What Stays When You Buy a Home?

For many buyers, what is included in the sale of a home is often vague. According to either of the two the standard purchase contracts commonly used here in the greater Daytona area, the sale of a home includes all "real" property (or "real estate") meaning the land and everything that is permanently attached to it (including the house, trees, fences, etc.).

Personal property, items that are not permanently attached (such as paintings, area rugs, furniture, etc.), are not included in the sale. Questions often arise when negotiating a purchase contract, however, over those items of personal property that have been converted to real property by attaching them to the home. These are called "fixtures," and include window coverings, built-in appliances, television antennas, light fixtures, mailboxes and so on. Are these included in the sale price? To a great extent, the answer depends on you.


Built-in appliances are usually included in the sale. Often, free-standing appliances, such as the washer/dryer, refrigerator and stove (although technically personal property), can be included if the buyers specifically request them in the purchase contract and the sellers have no need of them in their new location. But don't assume they will stay. Unless they are specifically included in the purchase agreement, the sellers are under no obligation to leave them. It is also wise to remember that any appliances you do request are often not warranted. Make sure they are in good working order before you request them.

If there are appliances you don't want, such as that old freezer in the basement, make sure you put into the contract that the sellers must remove the item before closing. The last thing you want to do when moving into your new house is be responsible for hauling out the previous owner's junk appliances.


Don't make the mistake of assuming that all fixtures will be included automatically in the sale. A good REALTOR� can help you specify items in the purchase contract so that you receive all the items you wish, such as fireplace tools and grate, pool and spa equipment, microwaves, water softeners and all window treatments (including shades, blinds, sheer curtains, draperies, rods, etc.). Bear in mind, though, that sometimes the seller will want to exclude some or many fixtures from the sale of their property for personal reasons. The most common exclusions are unique light systems. It is always wise to be sensitive to these exclusions for the sake of the larger deal. Purchase contracts include space for buyers to specify which fixtures they desire as well as space to write in items of personal property they would like the sellers to include in the sale.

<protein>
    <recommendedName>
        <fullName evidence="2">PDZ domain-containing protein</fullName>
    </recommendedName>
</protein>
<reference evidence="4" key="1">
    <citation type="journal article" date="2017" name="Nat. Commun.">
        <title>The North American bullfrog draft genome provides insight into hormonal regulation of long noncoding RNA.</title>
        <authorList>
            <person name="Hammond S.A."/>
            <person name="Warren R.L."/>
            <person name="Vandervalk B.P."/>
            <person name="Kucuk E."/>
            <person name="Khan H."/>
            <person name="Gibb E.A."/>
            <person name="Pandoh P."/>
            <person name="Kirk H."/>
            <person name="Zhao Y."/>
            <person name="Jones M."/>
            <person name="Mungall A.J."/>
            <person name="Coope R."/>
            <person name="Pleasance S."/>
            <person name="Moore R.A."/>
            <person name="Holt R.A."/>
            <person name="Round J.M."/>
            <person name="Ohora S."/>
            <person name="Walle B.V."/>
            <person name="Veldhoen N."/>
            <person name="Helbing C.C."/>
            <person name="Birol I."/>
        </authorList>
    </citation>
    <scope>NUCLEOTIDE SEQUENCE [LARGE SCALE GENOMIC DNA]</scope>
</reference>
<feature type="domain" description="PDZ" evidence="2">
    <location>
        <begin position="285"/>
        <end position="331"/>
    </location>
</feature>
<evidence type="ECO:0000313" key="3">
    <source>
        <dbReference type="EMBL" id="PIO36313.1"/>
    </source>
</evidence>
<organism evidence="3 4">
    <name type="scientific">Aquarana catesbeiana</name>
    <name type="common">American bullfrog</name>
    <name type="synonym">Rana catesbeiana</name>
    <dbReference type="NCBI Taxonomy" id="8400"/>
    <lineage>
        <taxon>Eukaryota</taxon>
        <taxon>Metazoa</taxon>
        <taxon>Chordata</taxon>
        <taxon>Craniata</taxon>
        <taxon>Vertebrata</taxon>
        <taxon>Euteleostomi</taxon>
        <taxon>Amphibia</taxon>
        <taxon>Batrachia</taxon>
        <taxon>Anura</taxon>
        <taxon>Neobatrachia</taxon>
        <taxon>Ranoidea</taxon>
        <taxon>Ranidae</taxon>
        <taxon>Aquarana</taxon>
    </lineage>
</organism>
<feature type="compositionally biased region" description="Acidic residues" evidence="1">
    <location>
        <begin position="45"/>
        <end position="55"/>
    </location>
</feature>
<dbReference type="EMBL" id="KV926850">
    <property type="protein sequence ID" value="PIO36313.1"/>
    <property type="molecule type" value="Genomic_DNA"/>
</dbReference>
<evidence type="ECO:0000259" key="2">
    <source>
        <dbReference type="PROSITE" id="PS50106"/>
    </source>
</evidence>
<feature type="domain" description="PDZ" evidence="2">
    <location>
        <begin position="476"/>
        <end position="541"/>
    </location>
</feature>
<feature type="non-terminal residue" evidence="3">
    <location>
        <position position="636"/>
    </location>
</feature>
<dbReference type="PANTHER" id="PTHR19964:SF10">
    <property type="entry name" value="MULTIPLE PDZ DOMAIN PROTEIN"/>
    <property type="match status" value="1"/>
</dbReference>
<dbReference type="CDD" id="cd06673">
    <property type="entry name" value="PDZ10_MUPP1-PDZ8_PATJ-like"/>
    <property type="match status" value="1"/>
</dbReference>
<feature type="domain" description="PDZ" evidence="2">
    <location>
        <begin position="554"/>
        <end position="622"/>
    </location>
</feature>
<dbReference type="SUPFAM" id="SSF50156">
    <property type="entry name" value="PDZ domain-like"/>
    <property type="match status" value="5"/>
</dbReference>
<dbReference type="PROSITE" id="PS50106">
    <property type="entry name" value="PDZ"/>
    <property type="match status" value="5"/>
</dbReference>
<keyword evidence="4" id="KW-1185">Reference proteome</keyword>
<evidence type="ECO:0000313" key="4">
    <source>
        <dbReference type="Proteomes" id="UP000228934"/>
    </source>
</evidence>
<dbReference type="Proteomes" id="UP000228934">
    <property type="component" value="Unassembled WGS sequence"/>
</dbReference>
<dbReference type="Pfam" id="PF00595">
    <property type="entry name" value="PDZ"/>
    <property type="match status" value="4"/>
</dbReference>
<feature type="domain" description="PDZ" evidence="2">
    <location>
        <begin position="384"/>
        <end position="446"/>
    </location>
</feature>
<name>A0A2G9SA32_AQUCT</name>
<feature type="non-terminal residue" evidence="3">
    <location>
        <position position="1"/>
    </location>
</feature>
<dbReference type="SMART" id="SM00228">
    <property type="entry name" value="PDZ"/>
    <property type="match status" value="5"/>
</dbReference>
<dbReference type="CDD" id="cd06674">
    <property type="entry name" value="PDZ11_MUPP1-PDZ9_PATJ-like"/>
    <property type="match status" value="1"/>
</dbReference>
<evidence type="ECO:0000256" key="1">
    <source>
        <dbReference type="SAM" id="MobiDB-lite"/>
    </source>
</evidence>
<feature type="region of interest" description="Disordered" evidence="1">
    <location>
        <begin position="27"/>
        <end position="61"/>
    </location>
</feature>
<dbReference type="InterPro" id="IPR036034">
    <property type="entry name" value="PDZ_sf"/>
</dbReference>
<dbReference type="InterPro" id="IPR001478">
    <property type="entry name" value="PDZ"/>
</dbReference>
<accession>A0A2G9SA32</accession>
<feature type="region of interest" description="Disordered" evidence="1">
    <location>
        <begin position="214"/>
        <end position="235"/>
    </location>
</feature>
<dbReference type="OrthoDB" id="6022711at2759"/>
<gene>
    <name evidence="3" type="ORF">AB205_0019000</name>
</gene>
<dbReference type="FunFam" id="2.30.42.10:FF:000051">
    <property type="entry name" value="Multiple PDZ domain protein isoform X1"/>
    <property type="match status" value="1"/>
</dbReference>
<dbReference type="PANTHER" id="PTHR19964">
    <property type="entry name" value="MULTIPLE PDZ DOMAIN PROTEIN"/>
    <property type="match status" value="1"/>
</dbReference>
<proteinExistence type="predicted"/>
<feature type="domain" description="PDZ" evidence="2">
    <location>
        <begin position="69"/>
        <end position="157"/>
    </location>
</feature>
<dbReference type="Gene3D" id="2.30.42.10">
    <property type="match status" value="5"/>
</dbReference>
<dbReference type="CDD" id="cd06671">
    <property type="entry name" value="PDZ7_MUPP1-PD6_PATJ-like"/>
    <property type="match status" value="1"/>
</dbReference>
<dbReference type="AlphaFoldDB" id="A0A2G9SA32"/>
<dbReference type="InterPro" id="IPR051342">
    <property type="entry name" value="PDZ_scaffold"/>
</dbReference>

Personal Property

Some sellers may be annoyed at requests that personal property be included, such as the matching bedspread that goes with the Master bedroom window coverings. In these cases, it is best to ask your REALTOR® to check with the Sellers, or the Seller's REALTOR®, before you start asking for personal property.

Working with a REALTOR® is the easiest and safest way to make sure your purchase contract is written to your desires, needs and benefits. Your REALTOR® can help you specify those properties and fixtures -- real and personal -- that can help begin making your new house your new home.